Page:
Euro-IR Project Main Index

The APC European Internet Rights Project

Country Report — France

by Martine Paulet

13 million people are now connected in France. The country made up for lost time and got ready to enter the Internet of the new millennium.

In 1997, the process started of PAGSI (Programme d’Action du Gouvernement pour la Société de l’Information), i.e. Government Action Programme for the Information Society. Yet France has actually been interconnected to the Internet since 1988. People have been, and still are, accessing it using Minitel, a popular French teletext service created to provide text data in the 1970’s.

Availability of Internet access

Recently, both connection costs and computer prices have decreased a lot and the French government is promoting the widest possible Internet access through its PAGSI project. ADSL (Asymmetric Digital Subscriber Line) high-speed connections are being introduced. From 1st January 2001 the implementation of the European directive on telecommunications should bring competitiveness among telecom operators.

France will continue as well to extend Internet access in schools and in open public places. Availability is also being improved for disabled people.

Position of Internet Service Providers

Internet users highlight two main criteria for choosing their ISP : connection facilities and speed of access to the Internet. Costs remain another criterion, but is rated far behind quality of delivery. Nonetheless there are now ca. 25 free ISPs available in France.

ISP responsibility is a big issue. The Bloche bill, dated May 1999, introduced enough ambiguity to convict ISPs over web content. Consequently Yahoo was convicted in November 2000 for allowing links to websites selling Nazi memorabilia. must now screen and avoid giving access to such sites.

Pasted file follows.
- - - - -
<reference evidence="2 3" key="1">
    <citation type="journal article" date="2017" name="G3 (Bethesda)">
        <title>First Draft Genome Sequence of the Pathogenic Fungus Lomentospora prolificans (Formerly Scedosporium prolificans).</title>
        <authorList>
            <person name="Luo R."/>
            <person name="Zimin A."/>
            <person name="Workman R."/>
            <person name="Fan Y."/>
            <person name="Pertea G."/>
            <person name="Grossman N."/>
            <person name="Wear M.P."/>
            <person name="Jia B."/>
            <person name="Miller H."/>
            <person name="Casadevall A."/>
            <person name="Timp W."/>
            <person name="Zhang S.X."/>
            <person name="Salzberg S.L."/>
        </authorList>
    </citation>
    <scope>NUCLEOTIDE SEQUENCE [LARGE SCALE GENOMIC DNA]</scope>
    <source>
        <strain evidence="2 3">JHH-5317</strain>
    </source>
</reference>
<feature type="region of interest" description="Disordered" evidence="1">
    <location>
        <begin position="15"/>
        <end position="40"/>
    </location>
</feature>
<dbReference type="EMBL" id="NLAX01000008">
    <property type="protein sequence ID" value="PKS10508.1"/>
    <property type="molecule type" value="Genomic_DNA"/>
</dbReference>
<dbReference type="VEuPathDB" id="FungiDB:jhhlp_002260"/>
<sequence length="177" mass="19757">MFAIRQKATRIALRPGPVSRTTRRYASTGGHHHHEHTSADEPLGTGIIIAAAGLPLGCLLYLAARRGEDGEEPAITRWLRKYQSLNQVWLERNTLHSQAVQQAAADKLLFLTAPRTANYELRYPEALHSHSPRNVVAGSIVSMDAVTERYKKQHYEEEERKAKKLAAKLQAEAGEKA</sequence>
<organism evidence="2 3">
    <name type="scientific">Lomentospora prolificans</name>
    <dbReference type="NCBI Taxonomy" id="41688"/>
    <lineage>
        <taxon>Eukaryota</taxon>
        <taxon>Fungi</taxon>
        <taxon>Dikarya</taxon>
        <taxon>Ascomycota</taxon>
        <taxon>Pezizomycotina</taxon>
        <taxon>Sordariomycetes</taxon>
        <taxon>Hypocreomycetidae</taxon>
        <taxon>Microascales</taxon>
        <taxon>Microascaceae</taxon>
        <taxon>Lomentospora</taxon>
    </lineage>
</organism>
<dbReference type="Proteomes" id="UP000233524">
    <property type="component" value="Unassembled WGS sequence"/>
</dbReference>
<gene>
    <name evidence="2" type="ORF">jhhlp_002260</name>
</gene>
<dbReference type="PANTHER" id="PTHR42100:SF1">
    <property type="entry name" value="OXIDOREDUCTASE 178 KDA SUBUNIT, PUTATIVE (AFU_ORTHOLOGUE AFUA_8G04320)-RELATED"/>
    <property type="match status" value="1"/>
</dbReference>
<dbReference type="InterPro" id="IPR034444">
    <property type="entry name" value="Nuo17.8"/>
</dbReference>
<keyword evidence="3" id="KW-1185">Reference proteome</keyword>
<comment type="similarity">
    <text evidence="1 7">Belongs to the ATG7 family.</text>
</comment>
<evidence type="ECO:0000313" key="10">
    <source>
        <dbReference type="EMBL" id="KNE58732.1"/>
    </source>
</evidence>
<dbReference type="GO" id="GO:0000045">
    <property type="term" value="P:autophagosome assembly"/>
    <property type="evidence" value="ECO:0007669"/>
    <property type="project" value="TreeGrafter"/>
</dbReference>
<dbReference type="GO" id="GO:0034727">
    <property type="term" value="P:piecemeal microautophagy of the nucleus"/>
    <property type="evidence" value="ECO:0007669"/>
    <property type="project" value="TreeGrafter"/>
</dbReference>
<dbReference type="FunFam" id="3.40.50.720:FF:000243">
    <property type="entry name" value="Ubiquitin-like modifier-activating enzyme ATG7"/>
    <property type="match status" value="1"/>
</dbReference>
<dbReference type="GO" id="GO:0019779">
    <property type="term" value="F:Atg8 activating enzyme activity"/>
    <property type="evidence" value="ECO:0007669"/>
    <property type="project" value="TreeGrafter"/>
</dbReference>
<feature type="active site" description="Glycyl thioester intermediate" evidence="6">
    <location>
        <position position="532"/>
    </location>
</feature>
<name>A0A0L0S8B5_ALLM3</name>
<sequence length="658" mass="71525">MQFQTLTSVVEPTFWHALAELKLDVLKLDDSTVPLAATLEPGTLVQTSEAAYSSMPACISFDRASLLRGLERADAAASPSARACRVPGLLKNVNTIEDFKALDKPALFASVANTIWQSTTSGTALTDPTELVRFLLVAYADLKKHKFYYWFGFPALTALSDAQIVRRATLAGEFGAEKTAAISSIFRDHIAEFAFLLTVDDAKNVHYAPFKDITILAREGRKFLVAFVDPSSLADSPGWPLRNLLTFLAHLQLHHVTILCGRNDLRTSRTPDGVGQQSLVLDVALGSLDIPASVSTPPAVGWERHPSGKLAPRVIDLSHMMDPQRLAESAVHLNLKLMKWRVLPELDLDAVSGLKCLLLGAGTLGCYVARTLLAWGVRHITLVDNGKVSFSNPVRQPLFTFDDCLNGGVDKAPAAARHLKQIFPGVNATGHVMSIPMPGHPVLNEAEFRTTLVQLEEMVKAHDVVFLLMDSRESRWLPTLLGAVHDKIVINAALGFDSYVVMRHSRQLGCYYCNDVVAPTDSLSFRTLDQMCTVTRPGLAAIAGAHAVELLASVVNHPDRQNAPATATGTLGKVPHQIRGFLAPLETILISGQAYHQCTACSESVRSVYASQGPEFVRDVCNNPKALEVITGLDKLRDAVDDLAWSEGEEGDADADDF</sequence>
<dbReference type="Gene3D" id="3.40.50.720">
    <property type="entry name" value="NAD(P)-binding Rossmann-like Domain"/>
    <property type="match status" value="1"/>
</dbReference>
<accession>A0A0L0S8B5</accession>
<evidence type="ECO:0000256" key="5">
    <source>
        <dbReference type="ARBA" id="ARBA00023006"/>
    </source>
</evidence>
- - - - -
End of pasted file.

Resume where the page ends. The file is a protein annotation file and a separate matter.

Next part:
Because ISPs can be considered responsible for web content, they have to register carefully site’s owners according to item 1135 of Civil Code (names, addresses and especially nationality). Some lawyers claim that French law on this is not consistent with European legislation regarding the definition of Internet intermediaries.

On this responsibility issue, the Member of Parliament, Christian Paul, is calling for the creation of a forum on democracy rights and co-regulation of the Internet. This should go live during the first half of 2001.

The AFA association (Association des Fournisseurs d’Accès), an Internet Service Providers Association, is taking part in a governmental process to define the role of ISPs.

Degree of Internet censorship

Article 10 of the European Convention on Human Rights on freedom of expression is fully included in the French constitution. Such a freedom is one of its founding principles.

Limits to this freedom concern: defamation, insults, incitement to racial hatred and paedophilia. Legal action can be taken over these. Public protection, including particularly the under-age population, is regarded as a priority by the French government. Justice decisions can be published online (cf. PAGSI).

Censorship can also be used over matters concerning public defence and security data. Also, public authorities carefully monitor sensitive sectors such as energy, transportation or water. A monitoring centre will be in charge of prevention and assistance.

However, MP Christian Paul is calling for a limitation on "Internet policemen". He insists that democracy really has to be respected, and the state should not control everything.

Internet privacy issues

The right of privacy is implicit in the French constitution. Any attempt to interfere with private life is liable to law. The European directive for protecting private life, dated 1998, is at the moment in a transposition process. One of PAGSI’s priorities is the improvement of security and the increase of confidence in cyberspace. This presupposes protecting networks against intrusions and fraud and protecting various forms of privacy, and also providing a protective framework for exchanging data while guaranteeing individual freedoms.